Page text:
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Kamala Sarup: Religion And The Cast System

Religion And The Cast System


By Kamala Sarup

I was brought up in a traditional family in a remote village located in the Western part of Nepal. Most of the people living in that village practice the Hindu faith. Also, the cast system forms the basic foundation of Nepal's social structure. While I studied I wrote articles about religious rights issues. I became confused about the results of my religious and social upbringing. Then, a serious occurrence in my family changed my thinking about my religion and the cast system.

Then, one of my sister fell in love and married a man with different religious and different caste. From that day my parents did not allowed her to come to their house. I felt very confused by these events. After this incidents no one there would talk to her when she visited my village. They even did not allowed my sister to celebrate our biggest festival. Everywhere she was criticised because the villagers assumed she abandoned Hinduism.

One day, I gave a book and pictures to the villagers about culture and religion and I discussed these subjects extensively. Villagers learned about the importance of religion and culture and how to deal with conflicts that occurred because of them. I have teach many children in the school how to reconcile them to reduce conflicts. Slowly, my villagers began to realize and they allowed my sister to enter the village. I am still getting many responses to it.

It is true, Nepali are overjoy to receive religious harmony which they love immeasurably. Meanwhile, with religious permission Nepali people responding to the world with tolerance. Nepali please to see that the religious relationships are very close. Such relationships are rare, so I hope that Nepal cherish our fortuitous inheritance.

Nepali are fortunate to have such a lovely and admirable religious relationship between the people. it is true, religion has very much outer beauty and very much inner beauty. we can relate very well to the religion values because we brought up with similar ones. We can surely be proud of the values. Some time my friends have a question about on Hinduisms. They said that Hindus are supposed to be born Hindus, but then they said that one can become Hindus too. Does that mean that there two kinds of Hindus, those who are born into it and those who adopt it? If so, does that mean that the Hindus distinguish between the two kinds?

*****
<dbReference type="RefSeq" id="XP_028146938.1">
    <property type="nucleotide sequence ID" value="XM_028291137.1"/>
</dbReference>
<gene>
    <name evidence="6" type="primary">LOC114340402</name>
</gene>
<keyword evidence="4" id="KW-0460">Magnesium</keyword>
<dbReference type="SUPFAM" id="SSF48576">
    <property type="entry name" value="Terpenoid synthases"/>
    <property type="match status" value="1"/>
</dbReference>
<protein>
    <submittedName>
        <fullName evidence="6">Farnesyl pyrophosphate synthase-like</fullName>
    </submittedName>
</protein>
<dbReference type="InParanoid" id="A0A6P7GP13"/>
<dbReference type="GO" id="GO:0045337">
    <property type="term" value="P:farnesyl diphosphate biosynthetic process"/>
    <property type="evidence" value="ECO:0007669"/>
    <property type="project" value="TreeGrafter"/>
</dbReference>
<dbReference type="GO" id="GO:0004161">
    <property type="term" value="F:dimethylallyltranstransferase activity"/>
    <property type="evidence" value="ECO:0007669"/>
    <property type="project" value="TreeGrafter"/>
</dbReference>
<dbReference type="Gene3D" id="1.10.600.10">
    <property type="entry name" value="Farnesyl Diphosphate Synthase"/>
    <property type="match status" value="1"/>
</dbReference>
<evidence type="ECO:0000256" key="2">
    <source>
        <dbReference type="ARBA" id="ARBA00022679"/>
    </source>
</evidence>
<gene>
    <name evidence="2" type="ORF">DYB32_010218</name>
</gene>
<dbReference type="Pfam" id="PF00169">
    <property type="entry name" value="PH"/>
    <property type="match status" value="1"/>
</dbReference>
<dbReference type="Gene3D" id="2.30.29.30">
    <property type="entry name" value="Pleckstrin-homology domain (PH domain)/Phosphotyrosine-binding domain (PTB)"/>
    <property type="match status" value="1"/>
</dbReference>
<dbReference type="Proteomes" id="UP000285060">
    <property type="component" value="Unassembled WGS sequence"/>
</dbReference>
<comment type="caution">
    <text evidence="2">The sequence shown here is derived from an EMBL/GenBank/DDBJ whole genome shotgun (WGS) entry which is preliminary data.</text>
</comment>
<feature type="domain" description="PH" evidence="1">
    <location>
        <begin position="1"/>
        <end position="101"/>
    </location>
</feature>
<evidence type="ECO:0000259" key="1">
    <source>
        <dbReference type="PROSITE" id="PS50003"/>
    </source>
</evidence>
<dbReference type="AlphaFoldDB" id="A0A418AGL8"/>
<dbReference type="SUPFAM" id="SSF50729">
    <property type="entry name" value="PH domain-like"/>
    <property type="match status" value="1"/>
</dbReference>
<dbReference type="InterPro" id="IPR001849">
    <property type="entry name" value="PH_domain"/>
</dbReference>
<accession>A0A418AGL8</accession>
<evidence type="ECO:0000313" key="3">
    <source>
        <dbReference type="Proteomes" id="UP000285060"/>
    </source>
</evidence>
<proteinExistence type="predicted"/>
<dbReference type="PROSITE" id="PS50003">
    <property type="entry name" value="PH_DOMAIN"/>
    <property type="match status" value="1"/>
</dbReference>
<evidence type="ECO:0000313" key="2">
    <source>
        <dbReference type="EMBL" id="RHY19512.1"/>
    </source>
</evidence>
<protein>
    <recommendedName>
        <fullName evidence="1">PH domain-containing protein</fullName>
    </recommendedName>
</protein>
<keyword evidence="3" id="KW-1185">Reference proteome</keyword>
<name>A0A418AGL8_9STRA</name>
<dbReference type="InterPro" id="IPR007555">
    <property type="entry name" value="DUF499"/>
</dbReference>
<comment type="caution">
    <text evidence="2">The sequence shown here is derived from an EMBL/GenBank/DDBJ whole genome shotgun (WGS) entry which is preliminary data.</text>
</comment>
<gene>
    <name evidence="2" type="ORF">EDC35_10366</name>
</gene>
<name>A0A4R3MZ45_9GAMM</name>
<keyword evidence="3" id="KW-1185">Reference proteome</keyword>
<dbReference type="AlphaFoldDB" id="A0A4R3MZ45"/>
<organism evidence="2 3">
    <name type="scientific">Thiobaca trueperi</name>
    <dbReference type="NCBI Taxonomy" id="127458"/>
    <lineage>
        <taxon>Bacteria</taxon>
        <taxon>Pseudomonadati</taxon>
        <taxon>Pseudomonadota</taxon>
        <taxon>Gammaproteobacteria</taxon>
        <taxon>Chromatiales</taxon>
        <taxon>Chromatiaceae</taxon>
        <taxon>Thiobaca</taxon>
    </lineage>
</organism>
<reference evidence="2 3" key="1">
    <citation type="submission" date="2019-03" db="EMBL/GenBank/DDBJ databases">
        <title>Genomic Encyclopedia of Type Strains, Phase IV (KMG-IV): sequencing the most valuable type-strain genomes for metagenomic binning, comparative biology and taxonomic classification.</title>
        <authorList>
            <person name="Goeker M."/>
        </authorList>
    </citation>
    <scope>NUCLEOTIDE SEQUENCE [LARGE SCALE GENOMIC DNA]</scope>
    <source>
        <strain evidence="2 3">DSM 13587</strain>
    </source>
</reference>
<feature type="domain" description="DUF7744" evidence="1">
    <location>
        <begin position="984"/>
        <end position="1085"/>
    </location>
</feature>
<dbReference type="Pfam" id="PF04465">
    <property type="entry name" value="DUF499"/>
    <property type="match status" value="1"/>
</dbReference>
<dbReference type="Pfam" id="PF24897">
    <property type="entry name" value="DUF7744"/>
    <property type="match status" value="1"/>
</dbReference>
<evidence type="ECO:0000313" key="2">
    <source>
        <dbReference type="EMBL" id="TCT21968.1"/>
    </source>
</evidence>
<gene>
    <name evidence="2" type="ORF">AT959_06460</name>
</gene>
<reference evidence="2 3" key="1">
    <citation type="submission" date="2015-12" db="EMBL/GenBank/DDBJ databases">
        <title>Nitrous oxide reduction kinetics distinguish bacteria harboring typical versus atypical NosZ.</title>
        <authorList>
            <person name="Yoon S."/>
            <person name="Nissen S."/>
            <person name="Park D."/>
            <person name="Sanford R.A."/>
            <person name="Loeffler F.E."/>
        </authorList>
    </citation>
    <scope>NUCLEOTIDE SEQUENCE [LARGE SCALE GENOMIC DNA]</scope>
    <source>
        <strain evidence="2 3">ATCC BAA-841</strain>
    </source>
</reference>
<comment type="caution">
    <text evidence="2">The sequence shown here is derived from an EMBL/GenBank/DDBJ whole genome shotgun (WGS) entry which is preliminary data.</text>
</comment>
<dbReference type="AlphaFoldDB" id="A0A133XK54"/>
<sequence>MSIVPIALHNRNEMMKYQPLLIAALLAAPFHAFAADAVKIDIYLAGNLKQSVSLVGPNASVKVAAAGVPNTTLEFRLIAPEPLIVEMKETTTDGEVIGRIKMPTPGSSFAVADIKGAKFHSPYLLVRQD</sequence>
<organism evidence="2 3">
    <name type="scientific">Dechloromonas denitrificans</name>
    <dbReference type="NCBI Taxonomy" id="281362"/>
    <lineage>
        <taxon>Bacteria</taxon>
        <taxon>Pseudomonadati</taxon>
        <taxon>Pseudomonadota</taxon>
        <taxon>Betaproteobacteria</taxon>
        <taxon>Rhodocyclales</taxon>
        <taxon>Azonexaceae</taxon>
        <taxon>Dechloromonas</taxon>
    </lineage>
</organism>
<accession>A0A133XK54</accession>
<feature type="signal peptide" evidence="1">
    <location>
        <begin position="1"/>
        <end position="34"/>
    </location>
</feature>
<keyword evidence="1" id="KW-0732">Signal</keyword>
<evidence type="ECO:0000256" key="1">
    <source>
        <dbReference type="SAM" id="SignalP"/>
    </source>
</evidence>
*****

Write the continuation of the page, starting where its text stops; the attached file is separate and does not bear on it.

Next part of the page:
But reality is Nepali become happy when they can practice their religion. One of the more respectful aspects about Nepal is the religious beliefs. This is perhaps true. Why did this occur? The simple reason that some religions have either been perceived.

Can religion advocate attitudes and ways of living? Of course, that is what religions do.

Those who advocate sudden or violent change religion usually have some sort of agenda. If they do so, they should be prepared for the consequences because traditional religion probably has more effect these days on many ordinary people's lives for love and tolerance. The most effective religious groups inside Nepal have been those who have quietly gone about their religious activities without interfering in outsiders matters. Some of these date back hundreds of years.

However, if one believes in trusting the religion it is easy to beat the hate and violence.

*************

Journalist Kamala Sarup (M.A.in Journalism) is an editor of peacejournalism.com. Kamala Sarup is specialising in in-depth reporting and writing on Peace Resolutions, Anti war, Women, Terrorism, Democracy, Development, Politics and HIV/AIDS. She wrote and published many articles, books and research papers.Some of her publications are: Women's Empowerment(Booklet). Prevention of trafficking in women for prostitution through media, (Book) Efforts to Prevent Trafficking in Women & Girls - A Pre-Study for Media Activism. Her interests include international conflict resolution, cross-cultural communication, philosophy, feminism, political, socio-economic and literature. Kamala Sarup has been nominated as Universal Peace Ambassador [2006] in the framework of the Universal Peace Ambassadors Circle, Geneva Switzerland.

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